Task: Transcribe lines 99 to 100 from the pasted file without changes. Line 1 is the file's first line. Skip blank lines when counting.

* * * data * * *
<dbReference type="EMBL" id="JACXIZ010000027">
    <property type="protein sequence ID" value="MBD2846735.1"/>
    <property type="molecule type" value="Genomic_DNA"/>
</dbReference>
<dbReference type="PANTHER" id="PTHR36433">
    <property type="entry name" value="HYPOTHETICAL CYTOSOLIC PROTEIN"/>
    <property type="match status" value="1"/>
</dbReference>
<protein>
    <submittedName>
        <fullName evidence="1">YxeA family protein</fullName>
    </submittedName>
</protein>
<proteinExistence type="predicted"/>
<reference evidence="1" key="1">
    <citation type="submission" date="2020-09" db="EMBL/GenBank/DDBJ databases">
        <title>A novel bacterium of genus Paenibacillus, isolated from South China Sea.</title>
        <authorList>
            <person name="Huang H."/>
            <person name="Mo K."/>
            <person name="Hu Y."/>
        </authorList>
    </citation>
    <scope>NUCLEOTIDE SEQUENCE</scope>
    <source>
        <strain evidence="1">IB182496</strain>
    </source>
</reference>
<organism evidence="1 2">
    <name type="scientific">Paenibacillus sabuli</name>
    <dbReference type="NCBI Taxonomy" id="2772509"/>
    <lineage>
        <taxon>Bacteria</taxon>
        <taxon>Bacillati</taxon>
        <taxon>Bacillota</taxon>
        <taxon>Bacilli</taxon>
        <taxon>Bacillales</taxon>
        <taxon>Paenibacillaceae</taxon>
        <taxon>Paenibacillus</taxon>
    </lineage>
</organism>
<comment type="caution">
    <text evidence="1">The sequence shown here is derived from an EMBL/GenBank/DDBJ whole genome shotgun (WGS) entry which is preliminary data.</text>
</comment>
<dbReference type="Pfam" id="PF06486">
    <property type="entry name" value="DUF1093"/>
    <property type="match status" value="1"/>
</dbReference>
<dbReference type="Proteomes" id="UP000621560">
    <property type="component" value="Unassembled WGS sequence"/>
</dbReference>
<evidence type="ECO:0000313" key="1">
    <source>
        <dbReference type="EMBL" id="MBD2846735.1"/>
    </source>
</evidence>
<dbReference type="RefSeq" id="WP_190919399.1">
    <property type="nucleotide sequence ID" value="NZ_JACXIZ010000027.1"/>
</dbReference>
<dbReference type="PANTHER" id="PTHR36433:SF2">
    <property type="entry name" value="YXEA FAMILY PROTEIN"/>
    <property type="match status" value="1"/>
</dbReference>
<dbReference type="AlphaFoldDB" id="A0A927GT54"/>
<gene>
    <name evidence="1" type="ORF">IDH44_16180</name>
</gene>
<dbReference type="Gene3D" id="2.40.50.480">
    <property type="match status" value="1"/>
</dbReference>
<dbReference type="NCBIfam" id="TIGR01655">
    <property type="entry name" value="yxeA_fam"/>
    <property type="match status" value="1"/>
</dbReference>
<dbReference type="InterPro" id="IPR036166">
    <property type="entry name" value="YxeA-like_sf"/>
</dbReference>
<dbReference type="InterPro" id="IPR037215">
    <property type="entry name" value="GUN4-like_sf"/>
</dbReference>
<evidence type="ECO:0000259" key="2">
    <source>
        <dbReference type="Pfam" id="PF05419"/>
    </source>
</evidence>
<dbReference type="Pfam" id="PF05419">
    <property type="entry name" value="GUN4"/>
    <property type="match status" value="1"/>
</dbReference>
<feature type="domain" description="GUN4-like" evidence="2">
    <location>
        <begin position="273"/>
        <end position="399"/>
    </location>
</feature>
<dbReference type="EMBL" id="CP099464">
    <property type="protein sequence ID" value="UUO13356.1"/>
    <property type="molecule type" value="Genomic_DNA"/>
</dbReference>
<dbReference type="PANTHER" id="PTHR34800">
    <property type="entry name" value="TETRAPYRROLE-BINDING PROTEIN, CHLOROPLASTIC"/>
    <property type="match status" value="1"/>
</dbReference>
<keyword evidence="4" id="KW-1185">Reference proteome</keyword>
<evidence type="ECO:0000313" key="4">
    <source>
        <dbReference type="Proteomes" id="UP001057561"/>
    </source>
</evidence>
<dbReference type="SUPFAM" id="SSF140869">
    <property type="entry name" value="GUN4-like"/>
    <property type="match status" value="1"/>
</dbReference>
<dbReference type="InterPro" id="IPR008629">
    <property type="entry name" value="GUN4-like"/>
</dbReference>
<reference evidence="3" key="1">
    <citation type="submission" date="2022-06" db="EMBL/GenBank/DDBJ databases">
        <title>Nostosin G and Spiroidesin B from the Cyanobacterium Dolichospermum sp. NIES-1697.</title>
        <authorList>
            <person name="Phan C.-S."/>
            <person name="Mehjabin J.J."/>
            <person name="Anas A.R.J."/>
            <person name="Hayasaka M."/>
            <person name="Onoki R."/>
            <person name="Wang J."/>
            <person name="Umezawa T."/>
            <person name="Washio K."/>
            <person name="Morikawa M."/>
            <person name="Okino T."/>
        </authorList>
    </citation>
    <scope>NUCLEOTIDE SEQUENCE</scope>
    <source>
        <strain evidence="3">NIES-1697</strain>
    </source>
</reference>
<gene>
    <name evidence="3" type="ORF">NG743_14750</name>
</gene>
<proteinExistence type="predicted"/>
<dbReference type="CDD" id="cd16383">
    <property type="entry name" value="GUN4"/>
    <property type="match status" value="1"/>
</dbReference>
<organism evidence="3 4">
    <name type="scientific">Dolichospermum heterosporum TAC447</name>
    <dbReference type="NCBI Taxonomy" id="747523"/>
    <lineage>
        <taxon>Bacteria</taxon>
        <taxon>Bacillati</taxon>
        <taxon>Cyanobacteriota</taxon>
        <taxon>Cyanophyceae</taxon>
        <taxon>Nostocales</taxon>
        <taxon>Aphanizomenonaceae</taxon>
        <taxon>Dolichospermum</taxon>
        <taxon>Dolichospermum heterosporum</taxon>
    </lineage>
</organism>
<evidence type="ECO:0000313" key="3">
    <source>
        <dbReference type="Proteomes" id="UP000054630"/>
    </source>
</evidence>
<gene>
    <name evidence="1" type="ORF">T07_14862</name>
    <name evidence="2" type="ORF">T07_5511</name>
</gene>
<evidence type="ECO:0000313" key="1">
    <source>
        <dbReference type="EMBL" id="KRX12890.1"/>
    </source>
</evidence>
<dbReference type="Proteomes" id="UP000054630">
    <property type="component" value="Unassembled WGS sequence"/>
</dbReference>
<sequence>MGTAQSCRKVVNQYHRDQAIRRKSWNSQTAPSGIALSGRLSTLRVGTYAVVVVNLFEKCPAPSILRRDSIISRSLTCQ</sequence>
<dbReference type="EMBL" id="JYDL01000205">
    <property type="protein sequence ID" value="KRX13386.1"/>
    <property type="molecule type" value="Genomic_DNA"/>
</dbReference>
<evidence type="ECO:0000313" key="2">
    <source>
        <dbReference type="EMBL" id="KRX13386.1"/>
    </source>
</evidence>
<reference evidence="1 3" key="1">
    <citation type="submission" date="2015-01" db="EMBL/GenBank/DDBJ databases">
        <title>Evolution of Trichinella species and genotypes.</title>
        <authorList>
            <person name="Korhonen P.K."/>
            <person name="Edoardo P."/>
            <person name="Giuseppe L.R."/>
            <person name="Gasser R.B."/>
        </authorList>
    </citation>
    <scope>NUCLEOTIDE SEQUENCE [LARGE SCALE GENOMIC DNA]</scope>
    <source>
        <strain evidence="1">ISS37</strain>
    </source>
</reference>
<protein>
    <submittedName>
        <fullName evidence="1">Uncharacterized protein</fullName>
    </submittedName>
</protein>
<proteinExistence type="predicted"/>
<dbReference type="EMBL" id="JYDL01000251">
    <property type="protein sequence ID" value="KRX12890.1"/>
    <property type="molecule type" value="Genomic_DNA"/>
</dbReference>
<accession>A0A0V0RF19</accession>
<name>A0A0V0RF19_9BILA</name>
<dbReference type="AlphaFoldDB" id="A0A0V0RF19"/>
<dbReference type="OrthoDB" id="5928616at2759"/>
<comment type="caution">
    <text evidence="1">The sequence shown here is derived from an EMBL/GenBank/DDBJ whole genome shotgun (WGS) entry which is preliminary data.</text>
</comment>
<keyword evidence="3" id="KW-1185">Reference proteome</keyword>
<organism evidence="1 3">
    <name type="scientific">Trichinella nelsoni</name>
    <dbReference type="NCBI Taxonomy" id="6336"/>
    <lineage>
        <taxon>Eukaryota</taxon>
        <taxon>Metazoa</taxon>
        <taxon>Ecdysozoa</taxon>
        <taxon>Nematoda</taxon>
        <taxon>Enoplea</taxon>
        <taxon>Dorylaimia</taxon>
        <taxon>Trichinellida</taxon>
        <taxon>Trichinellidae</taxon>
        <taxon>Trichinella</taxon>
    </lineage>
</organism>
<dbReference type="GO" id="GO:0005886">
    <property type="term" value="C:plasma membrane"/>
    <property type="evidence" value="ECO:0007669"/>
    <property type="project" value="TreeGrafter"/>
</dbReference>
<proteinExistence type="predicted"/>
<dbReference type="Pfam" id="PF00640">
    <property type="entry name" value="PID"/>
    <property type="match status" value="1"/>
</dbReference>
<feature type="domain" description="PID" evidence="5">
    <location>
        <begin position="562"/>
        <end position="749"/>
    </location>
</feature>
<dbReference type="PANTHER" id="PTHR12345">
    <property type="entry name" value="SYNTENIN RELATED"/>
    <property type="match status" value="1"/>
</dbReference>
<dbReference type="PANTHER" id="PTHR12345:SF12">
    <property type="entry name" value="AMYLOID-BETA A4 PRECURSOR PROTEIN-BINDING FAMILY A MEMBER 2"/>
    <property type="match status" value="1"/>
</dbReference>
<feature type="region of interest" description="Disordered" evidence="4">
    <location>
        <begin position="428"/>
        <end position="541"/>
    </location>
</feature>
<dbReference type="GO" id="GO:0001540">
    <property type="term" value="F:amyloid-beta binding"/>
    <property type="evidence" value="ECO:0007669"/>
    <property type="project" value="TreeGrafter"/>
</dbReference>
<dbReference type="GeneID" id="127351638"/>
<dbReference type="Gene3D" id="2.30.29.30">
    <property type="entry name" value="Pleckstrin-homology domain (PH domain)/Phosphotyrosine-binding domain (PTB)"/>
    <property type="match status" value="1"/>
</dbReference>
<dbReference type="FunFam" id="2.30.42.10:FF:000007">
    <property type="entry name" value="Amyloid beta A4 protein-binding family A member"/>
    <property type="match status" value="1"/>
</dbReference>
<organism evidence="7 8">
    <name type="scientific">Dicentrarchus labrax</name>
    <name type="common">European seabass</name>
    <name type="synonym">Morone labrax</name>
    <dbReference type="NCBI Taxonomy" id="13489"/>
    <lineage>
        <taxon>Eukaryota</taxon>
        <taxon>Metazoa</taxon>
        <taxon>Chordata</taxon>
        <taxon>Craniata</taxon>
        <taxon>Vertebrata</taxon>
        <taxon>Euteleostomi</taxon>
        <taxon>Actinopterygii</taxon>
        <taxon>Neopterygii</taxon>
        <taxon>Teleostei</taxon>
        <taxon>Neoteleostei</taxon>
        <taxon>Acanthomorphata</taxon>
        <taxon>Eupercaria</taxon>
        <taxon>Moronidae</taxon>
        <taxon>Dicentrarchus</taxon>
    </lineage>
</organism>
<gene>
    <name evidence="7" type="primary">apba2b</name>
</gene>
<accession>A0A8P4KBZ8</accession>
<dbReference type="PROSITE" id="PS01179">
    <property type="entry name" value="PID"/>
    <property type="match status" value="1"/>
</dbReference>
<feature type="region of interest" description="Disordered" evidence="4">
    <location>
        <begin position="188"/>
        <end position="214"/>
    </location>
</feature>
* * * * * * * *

</dbReference>
<dbReference type="PANTHER" id="PTHR34800">